December, 2023

December, 2023

Welcome to our last 2023 edition! We introduce the article produced by Work Package 4, currently in press at the magazine “IEEE Technology and Society”. In addition, we present the two last episodes of our webinar series “Inclusion, Science and Democracy”! 

Beyond Data: an article on the Democratic Potential of Citizen Science

A short article is in press at IEEE Technology and Society, authored by a team from Work Package 4, with leader Anna Domaradzka and contact person Magdalena Roszczynska-Kurasinska.

Titled “Beyond data: Recognizing the democratic potential of citizen science”, it discusses the potential of citizen science in public life in the light of the empirical research from WP4.

It pays particular attention to the deployment of citizen science approaches in efforts sponsored by local public administrations.

The article takes stock of the potential, but also counterbalances it with a discussion of some of the emerging and persistent challenges in achieving it. It concludes offering a set of 10 best practice recommendations to help overcome the observed barriers.

The article will be later uploaded to our section Publications! Stay tuned to read the full version!

Argumentation, Polarization and Civic Engagement

Democracy, Diversity, and Trust in Experts”

Talk by Mark Brown (California State University, Sacramento) was held on 30th of November. 

Political scientist and ISEED Advisory Board member Prof. Mark Brown delivered the second-last talk of the series, reflecting on the nature of trust in scientific expertise and evidence in contemporary Western politics. His analysis takes stock of the difference between trusting science and trusting politics.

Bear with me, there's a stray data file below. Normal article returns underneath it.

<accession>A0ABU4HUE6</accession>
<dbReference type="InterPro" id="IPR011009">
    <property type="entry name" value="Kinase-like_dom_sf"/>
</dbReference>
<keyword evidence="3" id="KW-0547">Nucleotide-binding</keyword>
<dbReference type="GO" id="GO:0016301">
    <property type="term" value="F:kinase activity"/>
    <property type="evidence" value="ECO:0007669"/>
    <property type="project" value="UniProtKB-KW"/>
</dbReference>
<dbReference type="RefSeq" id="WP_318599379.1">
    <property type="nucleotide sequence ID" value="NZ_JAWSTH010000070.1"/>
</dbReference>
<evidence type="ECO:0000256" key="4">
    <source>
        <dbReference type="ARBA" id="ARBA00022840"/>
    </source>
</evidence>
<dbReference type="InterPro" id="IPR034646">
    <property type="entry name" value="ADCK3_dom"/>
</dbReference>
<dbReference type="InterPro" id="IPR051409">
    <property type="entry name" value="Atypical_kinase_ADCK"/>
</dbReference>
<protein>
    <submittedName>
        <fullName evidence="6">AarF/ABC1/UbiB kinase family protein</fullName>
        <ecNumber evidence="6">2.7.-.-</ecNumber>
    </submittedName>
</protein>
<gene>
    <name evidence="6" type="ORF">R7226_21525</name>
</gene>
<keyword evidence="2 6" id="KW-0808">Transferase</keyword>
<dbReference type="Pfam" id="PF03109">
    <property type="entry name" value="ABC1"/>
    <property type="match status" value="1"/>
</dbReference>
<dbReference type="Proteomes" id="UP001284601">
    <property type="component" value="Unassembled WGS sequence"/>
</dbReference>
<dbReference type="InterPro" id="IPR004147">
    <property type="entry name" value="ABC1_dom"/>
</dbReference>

For a very long time the distinction could be made between a deferential trust paid to scientific expertise and a sceptical distrust in political expertise. Brown observes how the increasing polarisation in contemporary politics, and the proliferating contestation of scientific evidence for political gain is bringin about a blurring of the long-standing distinction.  

One issue is that polities are struggling to understand how to de-escalate the risky game where politics is always ready to undermine and block the progress that scientific discoveries could unlock. In this light, calls for ‘following the science’ are almost always only empty rhetorical devices, and all sides are observed undermining trust in scientific expertise, selectively turning a blind eye to evidence for short-term gain. 

The way out of this conundrum is likely involve the strategic pursuit of diversity as a key resource for democratic renewal. Aligning experiential expertise with scientific expertise should provide the opportunity for the development of new deliberative resources. 

Watch the full webinar with Mark Brown on the Youtube link to the left!

Lived Experience Storytelling as a tool for enhancing Local Democracy

Talk by Hayley Trowbridge (Cardiff University), on 7th of December.  

In the sixth and final episode of ISEED “Inclusion, Science & Democracy” webinar series, Hayley Trowbridge – research fellow at Cardiff University, CEO of People’s Voice Media, and ISEED Advisory Board member! – draws upon project examples of lived experience storytelling as a tool to support participatory processes and strengthen democratic institutions.  

Community reporting, is a method for supporting citizen participation in research, policy making, service development, and decision-making processes, that is based on three phases: gathering stories, curating stories, and mobilizing stories.  

Trowbridge talked about two different instances of the use of community reporting in real-life projects: the COSIE project, about the creation of collaborative partnerships between service providers and citizens; and the EUARENAS projects, investigating cities as arenas of political innovation and examining how to strengthen engagement with a democratic public sphere. 

Observing resistance to community reporting in the form of dismissive attitudes and institutional inertia, Trowbridge calls for a shift from the bias towards quantitative data, the recognition of the value of lived experiences for what they can bring to the table, and the challenging of established, negative engagement methods. 

Watch the full webinar with Hayley Trowbridge on the Youtube link to the left!

Text: Chiara Lovati, Niccolo Tempini, Sarah Santos
Edit: Sarah Santos and Sophia Efstathiou
Last updated:

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